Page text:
Prime News Ghana

Stan Dogbe: The power behind the power writes Ebo Quansah

By Ebo Quansah/The Chronicle
Stan Dogbe
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It is the sign of the times that the government’s own brochure for the celebration of 59 years of nationhood failed to recognise Mr. John Dramani Mahama as leader of this nation, and instead, conferred the title of President of the Republic of Ghana on Mr. Uhuru Kenyatta, the Kenyan Head of State who was invited as Guest of Honour at this year’s Independence Day celebration.


My understanding is that the title ‘President of the Republic of Ghana’ conferred on the Kenyan Head of State in Ghana is attracting huge reviews in East Africa, with the opposition in Kenya asking Mr. Kenyatta to return to Ghana and leave Kenyans alone. In Ghana, an attempt at a retraction and apology has rather muddied the waters. According to state-run Daily Graphic, Mr. Francis Kwarteng Arthur, Acting Director of the Information Services Department (ISD), issued a statement of apology to President Mahama for the error.

Like many things Ghanaian, the apology targeted only the Head of State.  The people of Ghana, in whose name the whole exercise was organised, apparently did not matter. But that is even beside the point. Yesterday, workers of the department were up in arms against their Acting Director. Apparently, the ISD was not involved in any way with the brochure. How the Director came to issue an apology in the name of an organisation that had no hand in the error, tells much about the bizarre happenings in the art of governance in this lovely country, formerly called the Gold Coast.

I am told that following pressure from staff, the Acting Director of the Information Services Department is singing a new tune. He says his apology was not rendered in the name of the ISD, which knew next to nothing about the compilation and printing of the anniversary brochure. Mr. Arthur is now submitting that he rendered the apology as Chairman of the Publicity Sub-Committee of the anniversary celebration, which clearly is an after-thought. If it were so, why did the Chairman of the Publicity Sub-Committee apologise to the President on the letter-head of the Information Services Department?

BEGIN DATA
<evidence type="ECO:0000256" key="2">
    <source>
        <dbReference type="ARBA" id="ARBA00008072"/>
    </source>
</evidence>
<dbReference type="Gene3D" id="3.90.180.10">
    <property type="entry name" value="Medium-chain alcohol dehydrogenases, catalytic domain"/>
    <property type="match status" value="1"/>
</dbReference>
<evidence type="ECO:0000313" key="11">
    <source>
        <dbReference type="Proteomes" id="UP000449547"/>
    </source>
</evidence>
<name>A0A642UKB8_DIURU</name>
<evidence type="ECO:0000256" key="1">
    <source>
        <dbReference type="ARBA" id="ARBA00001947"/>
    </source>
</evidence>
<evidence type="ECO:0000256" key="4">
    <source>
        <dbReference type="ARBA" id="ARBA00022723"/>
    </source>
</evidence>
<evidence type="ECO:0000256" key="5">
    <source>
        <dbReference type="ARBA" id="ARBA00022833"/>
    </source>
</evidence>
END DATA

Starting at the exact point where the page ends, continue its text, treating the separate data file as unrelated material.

That is not the only mystery associated with the apology. The workers are surmising that the letter-head their Director used was not an authentic ISD letter head. Shakespeare wrote in Macbeth: “Unnatural deeds begat unnatural troubles.” The Acting Director is carrying the can that should have passed over his head. But why would a mature man with wife and children willingly put someone else’s problem on his head? The answer lies in the kind of power play at Government House, I dare state.

One interesting proverb in the Queens language sums up the posture of Stan Dogbe and his bullying tactics on display. “Those the gods want to destroy, they first make mad.” No one is on the street advertising his or her nature over this matter yet. But the goings on behind the scenes seem to suggest that the centre cannot hold.

Yesterday, media personnel probing further into the Independence Day gaffe contacted Commander Steve Obimpeh (rtd), Chairman of the Planning Committee of the 59th Independence Anniversary. The retired naval officer navigated his words carefully before bursting out. “Go and ask Stan Dogbe.”

Apparently, Mr. Stanislav Xiose Dogbe, who left Joy FM in rather bizarre circumstances, is asserting his authority as the Lord of the Manor at Government House. Not too long ago, he was fingered as the personality at the Jubilee House who hired that rickety bus for the Presidential Corps that was involved in that nasty, but avoidable, accident in the Shai Hills area. The accident claimed the life of Times Presidential Correspondent Samuel Nuamah.